Dosage Optimization for Letrozole Treatment

The safety and scientific validity of this study is the responsibility of the study sponsor and investigators. Listing a study does not mean it has been evaluated by the U.S. Federal Government. Read our disclaimer for details. Identifier: NCT01315912
Recruitment Status : Completed
First Posted : March 16, 2011
Last Update Posted : March 28, 2011
Information provided by:
Bushehr University of Medical Science

March 15, 2011
March 16, 2011
March 28, 2011
January 2008
December 2010   (Final data collection date for primary outcome measure)
normal follicular size [ Time Frame: two years ]
Same as current
Complete list of historical versions of study NCT01315912 on Archive Site
clinical and current pregnancy rates [ Time Frame: two years ]
Same as current
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Dosage Optimization for Letrozole Treatment
Dosage Optimization for Letrozole Treatment in Clomiphene Resistant Patients With Polycystic Ovary Syndrome: A Prospective Interventional Study
In a prospective interventional study, 44 Clomiphene resistant infertile patients were selected from Abolfazl Infertility Clinic of Bushehr University of Medical Sciences. Letrozole was given orally in a dose of 2.5mg, 5mg and 7.5mg, respectively. If the patient displayed no response, the dosage was increased. The size of follicle, endometrial thickness, estradiol, complications and clinical pregnancy rate were evaluated as the final outcome.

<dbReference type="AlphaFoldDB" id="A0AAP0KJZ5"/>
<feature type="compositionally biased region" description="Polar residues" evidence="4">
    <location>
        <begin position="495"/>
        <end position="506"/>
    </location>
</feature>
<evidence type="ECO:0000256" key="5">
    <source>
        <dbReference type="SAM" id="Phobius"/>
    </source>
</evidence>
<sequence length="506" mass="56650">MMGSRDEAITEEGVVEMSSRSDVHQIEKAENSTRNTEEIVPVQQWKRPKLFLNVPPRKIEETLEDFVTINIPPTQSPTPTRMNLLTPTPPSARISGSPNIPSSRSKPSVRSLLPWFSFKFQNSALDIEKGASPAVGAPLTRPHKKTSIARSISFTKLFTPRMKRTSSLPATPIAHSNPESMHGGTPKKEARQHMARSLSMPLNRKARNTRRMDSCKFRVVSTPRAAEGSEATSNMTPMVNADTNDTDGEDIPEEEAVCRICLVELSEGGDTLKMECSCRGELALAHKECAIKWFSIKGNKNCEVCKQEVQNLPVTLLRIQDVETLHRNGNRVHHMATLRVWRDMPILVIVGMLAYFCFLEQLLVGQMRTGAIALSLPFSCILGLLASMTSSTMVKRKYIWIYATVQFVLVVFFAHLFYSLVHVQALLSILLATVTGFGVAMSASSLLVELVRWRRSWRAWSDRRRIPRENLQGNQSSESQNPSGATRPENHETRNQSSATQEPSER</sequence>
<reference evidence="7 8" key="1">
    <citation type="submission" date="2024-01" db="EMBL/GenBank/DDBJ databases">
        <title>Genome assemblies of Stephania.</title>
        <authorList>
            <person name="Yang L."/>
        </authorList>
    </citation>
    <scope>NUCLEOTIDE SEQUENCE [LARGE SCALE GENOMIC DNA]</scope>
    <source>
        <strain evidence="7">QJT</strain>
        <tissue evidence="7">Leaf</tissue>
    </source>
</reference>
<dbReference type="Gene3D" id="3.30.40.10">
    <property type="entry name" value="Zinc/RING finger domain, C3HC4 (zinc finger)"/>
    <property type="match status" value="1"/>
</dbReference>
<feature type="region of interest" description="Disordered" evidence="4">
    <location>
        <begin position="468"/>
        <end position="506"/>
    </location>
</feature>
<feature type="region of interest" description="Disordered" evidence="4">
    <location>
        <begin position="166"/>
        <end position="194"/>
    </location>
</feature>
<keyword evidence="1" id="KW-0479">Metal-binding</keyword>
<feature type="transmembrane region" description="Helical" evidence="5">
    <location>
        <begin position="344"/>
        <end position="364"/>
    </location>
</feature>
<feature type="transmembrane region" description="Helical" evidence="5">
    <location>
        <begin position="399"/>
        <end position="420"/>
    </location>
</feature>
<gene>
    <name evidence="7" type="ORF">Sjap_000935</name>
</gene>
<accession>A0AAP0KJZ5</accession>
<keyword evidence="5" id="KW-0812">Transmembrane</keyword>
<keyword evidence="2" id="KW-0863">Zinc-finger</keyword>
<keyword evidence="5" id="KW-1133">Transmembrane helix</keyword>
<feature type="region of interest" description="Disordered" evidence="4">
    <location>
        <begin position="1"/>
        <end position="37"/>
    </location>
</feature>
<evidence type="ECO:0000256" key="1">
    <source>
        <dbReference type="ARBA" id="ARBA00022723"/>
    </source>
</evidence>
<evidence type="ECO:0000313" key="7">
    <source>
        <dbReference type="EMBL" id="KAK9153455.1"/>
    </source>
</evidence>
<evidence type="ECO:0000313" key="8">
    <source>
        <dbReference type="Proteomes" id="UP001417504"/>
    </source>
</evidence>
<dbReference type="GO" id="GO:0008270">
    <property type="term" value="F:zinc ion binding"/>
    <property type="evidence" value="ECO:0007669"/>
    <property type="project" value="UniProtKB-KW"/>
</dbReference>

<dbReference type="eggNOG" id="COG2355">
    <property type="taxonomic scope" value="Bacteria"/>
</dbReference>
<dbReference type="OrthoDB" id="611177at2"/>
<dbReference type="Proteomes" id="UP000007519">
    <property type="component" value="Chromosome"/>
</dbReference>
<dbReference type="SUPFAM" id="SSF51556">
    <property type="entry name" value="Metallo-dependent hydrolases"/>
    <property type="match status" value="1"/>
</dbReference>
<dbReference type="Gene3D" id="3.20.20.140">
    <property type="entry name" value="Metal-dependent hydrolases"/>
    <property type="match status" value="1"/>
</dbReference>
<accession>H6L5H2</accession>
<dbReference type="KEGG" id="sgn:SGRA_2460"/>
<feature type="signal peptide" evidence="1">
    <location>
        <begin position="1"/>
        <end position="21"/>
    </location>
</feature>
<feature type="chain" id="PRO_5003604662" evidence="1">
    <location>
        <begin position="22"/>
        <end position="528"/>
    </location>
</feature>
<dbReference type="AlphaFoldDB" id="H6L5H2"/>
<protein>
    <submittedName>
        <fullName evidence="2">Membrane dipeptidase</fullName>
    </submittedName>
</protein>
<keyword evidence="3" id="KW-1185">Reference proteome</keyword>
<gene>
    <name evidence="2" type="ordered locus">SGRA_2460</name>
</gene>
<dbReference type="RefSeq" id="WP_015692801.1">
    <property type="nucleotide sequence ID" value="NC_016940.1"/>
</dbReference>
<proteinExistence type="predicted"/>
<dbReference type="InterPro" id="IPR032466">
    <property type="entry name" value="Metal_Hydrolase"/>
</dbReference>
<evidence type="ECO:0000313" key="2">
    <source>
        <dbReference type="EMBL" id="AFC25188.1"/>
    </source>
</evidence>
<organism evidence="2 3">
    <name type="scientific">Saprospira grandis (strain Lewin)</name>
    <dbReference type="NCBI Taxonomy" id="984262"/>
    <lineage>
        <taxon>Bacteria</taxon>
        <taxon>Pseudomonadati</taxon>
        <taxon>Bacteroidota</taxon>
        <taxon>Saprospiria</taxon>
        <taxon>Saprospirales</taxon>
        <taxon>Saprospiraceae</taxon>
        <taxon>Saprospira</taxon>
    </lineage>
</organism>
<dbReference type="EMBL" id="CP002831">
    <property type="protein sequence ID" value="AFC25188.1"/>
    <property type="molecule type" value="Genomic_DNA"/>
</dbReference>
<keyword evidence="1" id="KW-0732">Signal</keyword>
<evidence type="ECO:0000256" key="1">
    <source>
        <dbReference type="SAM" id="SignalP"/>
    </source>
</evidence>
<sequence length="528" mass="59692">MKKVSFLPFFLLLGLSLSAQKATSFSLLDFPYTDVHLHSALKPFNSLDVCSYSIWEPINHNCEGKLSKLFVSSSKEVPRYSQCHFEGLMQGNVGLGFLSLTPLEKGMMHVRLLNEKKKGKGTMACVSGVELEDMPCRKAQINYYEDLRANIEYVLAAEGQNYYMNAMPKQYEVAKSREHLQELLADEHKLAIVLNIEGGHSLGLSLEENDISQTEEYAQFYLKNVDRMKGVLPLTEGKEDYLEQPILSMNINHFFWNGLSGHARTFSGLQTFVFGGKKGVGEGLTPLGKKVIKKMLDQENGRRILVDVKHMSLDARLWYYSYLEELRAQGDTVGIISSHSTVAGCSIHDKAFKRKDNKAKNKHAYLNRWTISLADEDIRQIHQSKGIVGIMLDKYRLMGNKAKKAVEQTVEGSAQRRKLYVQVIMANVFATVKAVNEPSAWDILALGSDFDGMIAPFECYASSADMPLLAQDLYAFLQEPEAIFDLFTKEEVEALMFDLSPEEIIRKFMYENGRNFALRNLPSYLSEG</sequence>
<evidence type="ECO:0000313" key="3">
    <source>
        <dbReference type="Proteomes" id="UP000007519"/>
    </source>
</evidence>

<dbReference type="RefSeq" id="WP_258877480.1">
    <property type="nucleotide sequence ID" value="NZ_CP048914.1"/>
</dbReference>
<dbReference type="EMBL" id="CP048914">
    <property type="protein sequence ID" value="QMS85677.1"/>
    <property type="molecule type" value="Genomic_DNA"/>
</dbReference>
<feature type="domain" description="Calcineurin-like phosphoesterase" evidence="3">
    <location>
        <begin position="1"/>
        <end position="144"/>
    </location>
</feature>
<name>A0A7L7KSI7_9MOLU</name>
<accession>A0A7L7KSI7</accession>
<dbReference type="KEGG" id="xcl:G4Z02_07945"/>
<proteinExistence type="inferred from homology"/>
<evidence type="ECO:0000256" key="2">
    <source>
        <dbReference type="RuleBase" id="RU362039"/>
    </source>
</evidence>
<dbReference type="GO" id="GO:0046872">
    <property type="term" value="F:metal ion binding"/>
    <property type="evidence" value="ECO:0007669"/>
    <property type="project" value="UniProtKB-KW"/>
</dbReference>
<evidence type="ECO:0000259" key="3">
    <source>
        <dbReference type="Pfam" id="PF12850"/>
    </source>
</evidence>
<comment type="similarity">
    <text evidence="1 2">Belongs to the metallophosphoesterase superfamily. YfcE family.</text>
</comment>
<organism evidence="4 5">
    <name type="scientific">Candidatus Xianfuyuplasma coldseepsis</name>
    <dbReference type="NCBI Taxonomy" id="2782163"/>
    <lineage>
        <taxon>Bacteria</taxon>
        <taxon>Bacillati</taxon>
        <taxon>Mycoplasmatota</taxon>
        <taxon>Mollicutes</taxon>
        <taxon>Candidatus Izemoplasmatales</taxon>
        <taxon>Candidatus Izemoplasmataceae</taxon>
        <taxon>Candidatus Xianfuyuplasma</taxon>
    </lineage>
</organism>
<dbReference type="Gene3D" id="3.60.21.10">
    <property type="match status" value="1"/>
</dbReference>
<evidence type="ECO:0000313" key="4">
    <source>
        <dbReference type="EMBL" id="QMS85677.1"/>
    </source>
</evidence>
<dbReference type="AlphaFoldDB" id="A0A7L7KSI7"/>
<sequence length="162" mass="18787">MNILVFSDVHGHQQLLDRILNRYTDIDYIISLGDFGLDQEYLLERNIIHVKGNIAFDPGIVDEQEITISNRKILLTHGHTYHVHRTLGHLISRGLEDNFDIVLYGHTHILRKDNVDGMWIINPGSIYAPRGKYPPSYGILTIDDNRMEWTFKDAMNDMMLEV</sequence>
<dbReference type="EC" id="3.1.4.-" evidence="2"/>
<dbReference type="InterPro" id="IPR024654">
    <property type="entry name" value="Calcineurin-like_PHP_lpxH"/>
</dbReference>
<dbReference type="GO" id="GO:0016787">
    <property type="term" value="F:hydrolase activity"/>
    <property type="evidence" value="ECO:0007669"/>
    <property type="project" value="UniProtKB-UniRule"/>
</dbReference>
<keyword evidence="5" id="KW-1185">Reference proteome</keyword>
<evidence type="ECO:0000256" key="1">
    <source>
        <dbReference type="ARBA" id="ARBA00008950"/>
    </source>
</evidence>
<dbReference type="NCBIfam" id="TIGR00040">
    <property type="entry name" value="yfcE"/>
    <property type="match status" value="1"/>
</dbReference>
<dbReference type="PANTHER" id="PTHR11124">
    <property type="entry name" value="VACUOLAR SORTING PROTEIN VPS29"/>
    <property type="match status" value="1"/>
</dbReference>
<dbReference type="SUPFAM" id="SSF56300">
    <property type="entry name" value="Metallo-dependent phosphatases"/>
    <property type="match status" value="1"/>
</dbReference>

In this prospective intervention, the investigators studied Abolfazle outpatients who were referred to us by Bushehr University of Medical Sciences in Iran between January 1, 2008 and December 30, 2010. The study was approved by the institutional Ethics Committee of Bushehr University of Medical Sciences and all patients were required to provide written informed consent before the study commenced.There were 3 steps in which the investigators prescribed letrozole (Femara,Novartis,Quebec,Canada). In all cases, daily administration began on the 3rd day of the menstrual cycle through to the 7th day (totaling 5 days). In the first step the investigators prescribed letrozole at a dose of 2.5 mg (one tablet) for one or two cycles according to the patient's response. Normal follicular size and endometrial thickness were considered 18-24 mm and 6 mm or more respectively.1 If the follicle was deemed not acceptable, the dose of letrozole was increased at the next cycle.

At the second and third steps the investigators prescribed letrozole at a dose of 5 mg daily and 7.5 mg/day,respectively and according to patient's response, repeat the same dose.

In the current study the investigators tested the hypothesis that prescribing letrozole as an ovulation induction agent in infertile women would increase pregnancy rate, ovulation and follicle number (at the normal size range of 18-24 mm), endometrial thickness (to normal thickness of 6 mm) and not have considerable side effects in the patients. The primary outcome measure was normal follicular size and the secondary outcome measure were the clinical and current pregnancy rates. Clinical pregnancy was considered as the presence of a gestational sac with fetal heart activity. Letrozole tablets were prescribed by an experienced nurse who throughly explained the method of use to the patients. Sonography was done by an experienced radiologist.